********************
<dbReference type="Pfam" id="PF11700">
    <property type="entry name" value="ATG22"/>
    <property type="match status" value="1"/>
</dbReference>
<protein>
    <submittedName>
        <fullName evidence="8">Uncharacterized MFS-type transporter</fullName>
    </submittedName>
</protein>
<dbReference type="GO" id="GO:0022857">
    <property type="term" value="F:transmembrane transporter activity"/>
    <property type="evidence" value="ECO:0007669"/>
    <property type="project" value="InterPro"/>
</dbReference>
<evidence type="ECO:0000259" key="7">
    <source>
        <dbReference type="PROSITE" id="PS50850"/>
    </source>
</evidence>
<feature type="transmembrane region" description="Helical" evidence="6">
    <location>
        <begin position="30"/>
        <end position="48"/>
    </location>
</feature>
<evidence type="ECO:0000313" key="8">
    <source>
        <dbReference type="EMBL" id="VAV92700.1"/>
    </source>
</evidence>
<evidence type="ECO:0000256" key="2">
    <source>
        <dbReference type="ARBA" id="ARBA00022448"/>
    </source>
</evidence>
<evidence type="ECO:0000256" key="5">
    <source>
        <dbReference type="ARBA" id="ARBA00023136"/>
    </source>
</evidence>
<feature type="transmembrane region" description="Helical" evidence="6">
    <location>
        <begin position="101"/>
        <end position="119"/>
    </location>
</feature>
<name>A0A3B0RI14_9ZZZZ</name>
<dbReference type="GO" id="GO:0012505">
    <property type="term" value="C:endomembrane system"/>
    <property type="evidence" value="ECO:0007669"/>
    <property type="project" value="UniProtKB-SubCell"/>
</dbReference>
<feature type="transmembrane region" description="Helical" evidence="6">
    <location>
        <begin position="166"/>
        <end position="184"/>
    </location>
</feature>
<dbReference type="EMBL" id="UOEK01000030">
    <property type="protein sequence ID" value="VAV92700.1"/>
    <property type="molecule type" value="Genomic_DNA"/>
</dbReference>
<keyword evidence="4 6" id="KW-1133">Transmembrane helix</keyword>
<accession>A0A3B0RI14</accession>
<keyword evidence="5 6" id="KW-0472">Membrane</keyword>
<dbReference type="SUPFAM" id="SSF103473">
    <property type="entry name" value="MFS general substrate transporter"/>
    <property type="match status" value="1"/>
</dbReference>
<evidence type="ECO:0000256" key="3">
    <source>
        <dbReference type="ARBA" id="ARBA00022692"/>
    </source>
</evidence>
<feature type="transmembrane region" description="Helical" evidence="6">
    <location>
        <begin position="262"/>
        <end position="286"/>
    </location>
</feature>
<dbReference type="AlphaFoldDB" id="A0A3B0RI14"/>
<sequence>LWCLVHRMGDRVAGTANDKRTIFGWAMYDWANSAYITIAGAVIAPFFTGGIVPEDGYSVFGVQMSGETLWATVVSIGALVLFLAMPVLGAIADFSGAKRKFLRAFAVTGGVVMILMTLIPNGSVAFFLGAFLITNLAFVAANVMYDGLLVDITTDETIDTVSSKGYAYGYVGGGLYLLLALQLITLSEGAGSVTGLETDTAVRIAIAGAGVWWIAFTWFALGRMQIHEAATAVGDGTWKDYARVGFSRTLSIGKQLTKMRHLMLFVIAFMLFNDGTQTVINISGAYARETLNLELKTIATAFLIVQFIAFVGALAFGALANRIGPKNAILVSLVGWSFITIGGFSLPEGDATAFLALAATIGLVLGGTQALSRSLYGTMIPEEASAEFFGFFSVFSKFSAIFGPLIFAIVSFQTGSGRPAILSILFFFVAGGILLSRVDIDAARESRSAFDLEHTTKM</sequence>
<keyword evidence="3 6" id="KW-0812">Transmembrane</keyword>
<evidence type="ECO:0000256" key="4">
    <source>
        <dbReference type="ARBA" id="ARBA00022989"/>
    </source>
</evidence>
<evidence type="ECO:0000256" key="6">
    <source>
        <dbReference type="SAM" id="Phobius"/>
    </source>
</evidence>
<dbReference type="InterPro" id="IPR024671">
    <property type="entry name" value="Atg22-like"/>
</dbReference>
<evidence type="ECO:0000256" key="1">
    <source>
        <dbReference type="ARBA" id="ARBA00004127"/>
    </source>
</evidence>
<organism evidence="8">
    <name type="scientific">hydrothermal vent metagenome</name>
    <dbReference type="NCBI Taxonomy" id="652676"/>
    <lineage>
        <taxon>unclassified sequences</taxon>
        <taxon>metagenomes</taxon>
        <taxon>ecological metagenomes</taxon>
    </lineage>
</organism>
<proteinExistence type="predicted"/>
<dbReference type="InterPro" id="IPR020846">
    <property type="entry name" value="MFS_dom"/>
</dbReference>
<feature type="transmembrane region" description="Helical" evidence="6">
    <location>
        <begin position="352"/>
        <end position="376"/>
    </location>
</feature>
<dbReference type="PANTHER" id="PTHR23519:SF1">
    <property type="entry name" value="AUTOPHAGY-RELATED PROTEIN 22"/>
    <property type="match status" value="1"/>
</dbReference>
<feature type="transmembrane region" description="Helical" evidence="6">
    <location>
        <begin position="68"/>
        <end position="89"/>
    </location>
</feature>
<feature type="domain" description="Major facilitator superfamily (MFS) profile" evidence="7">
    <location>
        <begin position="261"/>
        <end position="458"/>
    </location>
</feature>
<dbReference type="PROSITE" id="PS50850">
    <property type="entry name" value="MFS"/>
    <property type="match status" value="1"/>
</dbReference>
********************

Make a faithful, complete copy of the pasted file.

<dbReference type="Pfam" id="PF11700">
    <property type="entry name" value="ATG22"/>
    <property type="match status" value="1"/>
</dbReference>
<protein>
    <submittedName>
        <fullName evidence="8">Uncharacterized MFS-type transporter</fullName>
    </submittedName>
</protein>
<dbReference type="GO" id="GO:0022857">
    <property type="term" value="F:transmembrane transporter activity"/>
    <property type="evidence" value="ECO:0007669"/>
    <property type="project" value="InterPro"/>
</dbReference>
<evidence type="ECO:0000259" key="7">
    <source>
        <dbReference type="PROSITE" id="PS50850"/>
    </source>
</evidence>
<feature type="transmembrane region" description="Helical" evidence="6">
    <location>
        <begin position="30"/>
        <end position="48"/>
    </location>
</feature>
<evidence type="ECO:0000313" key="8">
    <source>
        <dbReference type="EMBL" id="VAV92700.1"/>
    </source>
</evidence>
<evidence type="ECO:0000256" key="2">
    <source>
        <dbReference type="ARBA" id="ARBA00022448"/>
    </source>
</evidence>
<evidence type="ECO:0000256" key="5">
    <source>
        <dbReference type="ARBA" id="ARBA00023136"/>
    </source>
</evidence>
<feature type="transmembrane region" description="Helical" evidence="6">
    <location>
        <begin position="101"/>
        <end position="119"/>
    </location>
</feature>
<name>A0A3B0RI14_9ZZZZ</name>
<dbReference type="GO" id="GO:0012505">
    <property type="term" value="C:endomembrane system"/>
    <property type="evidence" value="ECO:0007669"/>
    <property type="project" value="UniProtKB-SubCell"/>
</dbReference>
<feature type="transmembrane region" description="Helical" evidence="6">
    <location>
        <begin position="166"/>
        <end position="184"/>
    </location>
</feature>
<dbReference type="EMBL" id="UOEK01000030">
    <property type="protein sequence ID" value="VAV92700.1"/>
    <property type="molecule type" value="Genomic_DNA"/>
</dbReference>
<keyword evidence="4 6" id="KW-1133">Transmembrane helix</keyword>
<accession>A0A3B0RI14</accession>
<keyword evidence="5 6" id="KW-0472">Membrane</keyword>
<dbReference type="SUPFAM" id="SSF103473">
    <property type="entry name" value="MFS general substrate transporter"/>
    <property type="match status" value="1"/>
</dbReference>
<evidence type="ECO:0000256" key="3">
    <source>
        <dbReference type="ARBA" id="ARBA00022692"/>
    </source>
</evidence>
<feature type="transmembrane region" description="Helical" evidence="6">
    <location>
        <begin position="262"/>
        <end position="286"/>
    </location>
</feature>
<dbReference type="AlphaFoldDB" id="A0A3B0RI14"/>
<sequence>LWCLVHRMGDRVAGTANDKRTIFGWAMYDWANSAYITIAGAVIAPFFTGGIVPEDGYSVFGVQMSGETLWATVVSIGALVLFLAMPVLGAIADFSGAKRKFLRAFAVTGGVVMILMTLIPNGSVAFFLGAFLITNLAFVAANVMYDGLLVDITTDETIDTVSSKGYAYGYVGGGLYLLLALQLITLSEGAGSVTGLETDTAVRIAIAGAGVWWIAFTWFALGRMQIHEAATAVGDGTWKDYARVGFSRTLSIGKQLTKMRHLMLFVIAFMLFNDGTQTVINISGAYARETLNLELKTIATAFLIVQFIAFVGALAFGALANRIGPKNAILVSLVGWSFITIGGFSLPEGDATAFLALAATIGLVLGGTQALSRSLYGTMIPEEASAEFFGFFSVFSKFSAIFGPLIFAIVSFQTGSGRPAILSILFFFVAGGILLSRVDIDAARESRSAFDLEHTTKM</sequence>
<keyword evidence="3 6" id="KW-0812">Transmembrane</keyword>
<evidence type="ECO:0000256" key="4">
    <source>
        <dbReference type="ARBA" id="ARBA00022989"/>
    </source>
</evidence>
<evidence type="ECO:0000256" key="6">
    <source>
        <dbReference type="SAM" id="Phobius"/>
    </source>
</evidence>
<dbReference type="InterPro" id="IPR024671">
    <property type="entry name" value="Atg22-like"/>
</dbReference>
<evidence type="ECO:0000256" key="1">
    <source>
        <dbReference type="ARBA" id="ARBA00004127"/>
    </source>
</evidence>
<organism evidence="8">
    <name type="scientific">hydrothermal vent metagenome</name>
    <dbReference type="NCBI Taxonomy" id="652676"/>
    <lineage>
        <taxon>unclassified sequences</taxon>
        <taxon>metagenomes</taxon>
        <taxon>ecological metagenomes</taxon>
    </lineage>
</organism>
<proteinExistence type="predicted"/>
<dbReference type="InterPro" id="IPR020846">
    <property type="entry name" value="MFS_dom"/>
</dbReference>
<feature type="transmembrane region" description="Helical" evidence="6">
    <location>
        <begin position="352"/>
        <end position="376"/>
    </location>
</feature>
<dbReference type="PANTHER" id="PTHR23519:SF1">
    <property type="entry name" value="AUTOPHAGY-RELATED PROTEIN 22"/>
    <property type="match status" value="1"/>
</dbReference>
<feature type="transmembrane region" description="Helical" evidence="6">
    <location>
        <begin position="68"/>
        <end position="89"/>
    </location>
</feature>
<feature type="domain" description="Major facilitator superfamily (MFS) profile" evidence="7">
    <location>
        <begin position="261"/>
        <end position="458"/>
    </location>
</feature>
<dbReference type="PROSITE" id="PS50850">
    <property type="entry name" value="MFS"/>
    <property type="match status" value="1"/>
</dbReference>